The unique textural and sensual characteristics of Vermentino are what make this variety such a delicious alternative to your typical tipple of, say, Sauvignon Blanc , or Pinot Gris . The dominant aromas and flavours expressed by the grape include juicy lemons and limes, fleshy grapefruit, crunchy green apples and crushed almonds. Sometimes, you may notice the briny scent of ocean-spray drifting over fresh jasmine. At other times, you might smell a hint of beeswax and musk, or taste fresh tropical fruits, crispy pear, with a touch of salt. This all depends, of course, on where the grapes are grown, when they’re picked, and what the winemaker’s intent is when making Vermentino into wine. If the grapes are picked early you will, typically, note freshness and citrus, with bright, crunchy acids. If the grapes are allowed to ripen and are picked a bit later, you get a fleshier, juicier, more tropical style of wine. “The thing about Vermentino is it’s a very late picked varietal, for example, in the Hunter they pick it after Shiraz,” says winemaker David Hook, who has been specialising in Italian varietals for 30 years. “Some go for that lighter, crunchier style, which is picked earlier and is great for everyday drinking. But in Orange, where I source my Vermentino, I like to wait as long as I can to pick it as it gives a bigger, richer style that really highlights the varietal characters and the texture is ramped up.” Phil Ryan, co-Chairman of the Wine Selectors Tasting Panel , echoes David’s preference for the fuller, riper style of Vermentino, saying that it offers so much more for the drinker. “The riper style of Vermentino offers far more complexity and intrigue to the wine,” says Phil. “It also allows those delicious stonefruit characteristics to come to the fore and plays to one of its major appeals, which is its texture.” Vermentino’s textual qualities (the way the wine feels in the mouth when you drink it) also boosts its food matching ability and is one of the reasons why this varietal stands out from the rest of the wine crowd.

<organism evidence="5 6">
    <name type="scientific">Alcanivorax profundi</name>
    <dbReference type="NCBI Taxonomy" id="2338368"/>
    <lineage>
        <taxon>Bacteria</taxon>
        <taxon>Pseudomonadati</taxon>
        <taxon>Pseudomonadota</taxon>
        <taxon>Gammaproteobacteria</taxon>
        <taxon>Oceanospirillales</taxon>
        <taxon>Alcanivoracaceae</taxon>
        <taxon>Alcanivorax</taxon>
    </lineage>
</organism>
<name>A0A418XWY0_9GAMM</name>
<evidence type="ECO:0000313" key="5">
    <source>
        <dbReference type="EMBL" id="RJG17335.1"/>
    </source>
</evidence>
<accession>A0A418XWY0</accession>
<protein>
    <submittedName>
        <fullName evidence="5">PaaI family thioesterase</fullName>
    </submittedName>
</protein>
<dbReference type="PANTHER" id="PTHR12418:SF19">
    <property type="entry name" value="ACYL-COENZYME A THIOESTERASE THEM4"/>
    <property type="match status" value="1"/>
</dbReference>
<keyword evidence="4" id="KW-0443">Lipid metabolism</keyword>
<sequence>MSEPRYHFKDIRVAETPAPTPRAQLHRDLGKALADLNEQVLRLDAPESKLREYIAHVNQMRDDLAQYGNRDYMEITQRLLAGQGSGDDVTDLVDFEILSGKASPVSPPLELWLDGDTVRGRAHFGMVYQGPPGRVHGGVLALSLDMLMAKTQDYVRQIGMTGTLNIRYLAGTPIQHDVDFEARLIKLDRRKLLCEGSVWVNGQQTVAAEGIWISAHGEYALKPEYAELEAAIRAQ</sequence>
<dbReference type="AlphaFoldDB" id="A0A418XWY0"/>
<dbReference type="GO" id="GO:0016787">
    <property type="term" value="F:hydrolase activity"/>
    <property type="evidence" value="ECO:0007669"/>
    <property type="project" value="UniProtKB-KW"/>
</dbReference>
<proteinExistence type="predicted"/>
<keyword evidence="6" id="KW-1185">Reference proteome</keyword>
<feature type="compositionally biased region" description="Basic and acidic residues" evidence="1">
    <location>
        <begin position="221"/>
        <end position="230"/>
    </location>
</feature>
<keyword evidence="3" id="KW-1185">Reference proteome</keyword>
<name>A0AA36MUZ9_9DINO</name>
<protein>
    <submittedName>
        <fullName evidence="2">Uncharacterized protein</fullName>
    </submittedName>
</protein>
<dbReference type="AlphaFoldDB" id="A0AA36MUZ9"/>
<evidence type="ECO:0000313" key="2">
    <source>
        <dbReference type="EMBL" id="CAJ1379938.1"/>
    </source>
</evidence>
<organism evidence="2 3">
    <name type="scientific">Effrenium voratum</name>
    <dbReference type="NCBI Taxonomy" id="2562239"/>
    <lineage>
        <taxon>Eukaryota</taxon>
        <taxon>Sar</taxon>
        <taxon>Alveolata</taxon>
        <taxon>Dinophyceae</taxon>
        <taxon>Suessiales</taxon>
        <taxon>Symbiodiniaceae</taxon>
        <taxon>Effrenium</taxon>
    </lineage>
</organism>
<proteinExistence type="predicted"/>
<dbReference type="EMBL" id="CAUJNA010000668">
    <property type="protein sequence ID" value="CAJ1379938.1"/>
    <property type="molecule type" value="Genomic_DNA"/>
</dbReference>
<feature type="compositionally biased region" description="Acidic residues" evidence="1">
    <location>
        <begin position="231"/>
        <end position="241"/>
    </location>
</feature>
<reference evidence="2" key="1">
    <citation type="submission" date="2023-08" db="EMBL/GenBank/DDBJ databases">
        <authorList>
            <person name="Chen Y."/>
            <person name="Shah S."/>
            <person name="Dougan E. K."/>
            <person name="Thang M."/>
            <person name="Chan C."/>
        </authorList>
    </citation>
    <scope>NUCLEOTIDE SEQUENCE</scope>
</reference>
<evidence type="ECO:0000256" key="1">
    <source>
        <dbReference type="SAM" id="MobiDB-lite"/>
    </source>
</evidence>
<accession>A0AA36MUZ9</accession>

Vermentino always goes down well by the glass, here. We’ll often get people sitting at the bar snacking on a bowl of salty, crispy white bait. Personally, I love it matched to a plate of grilled blue mackerel with fresh tomato, olives and chilli.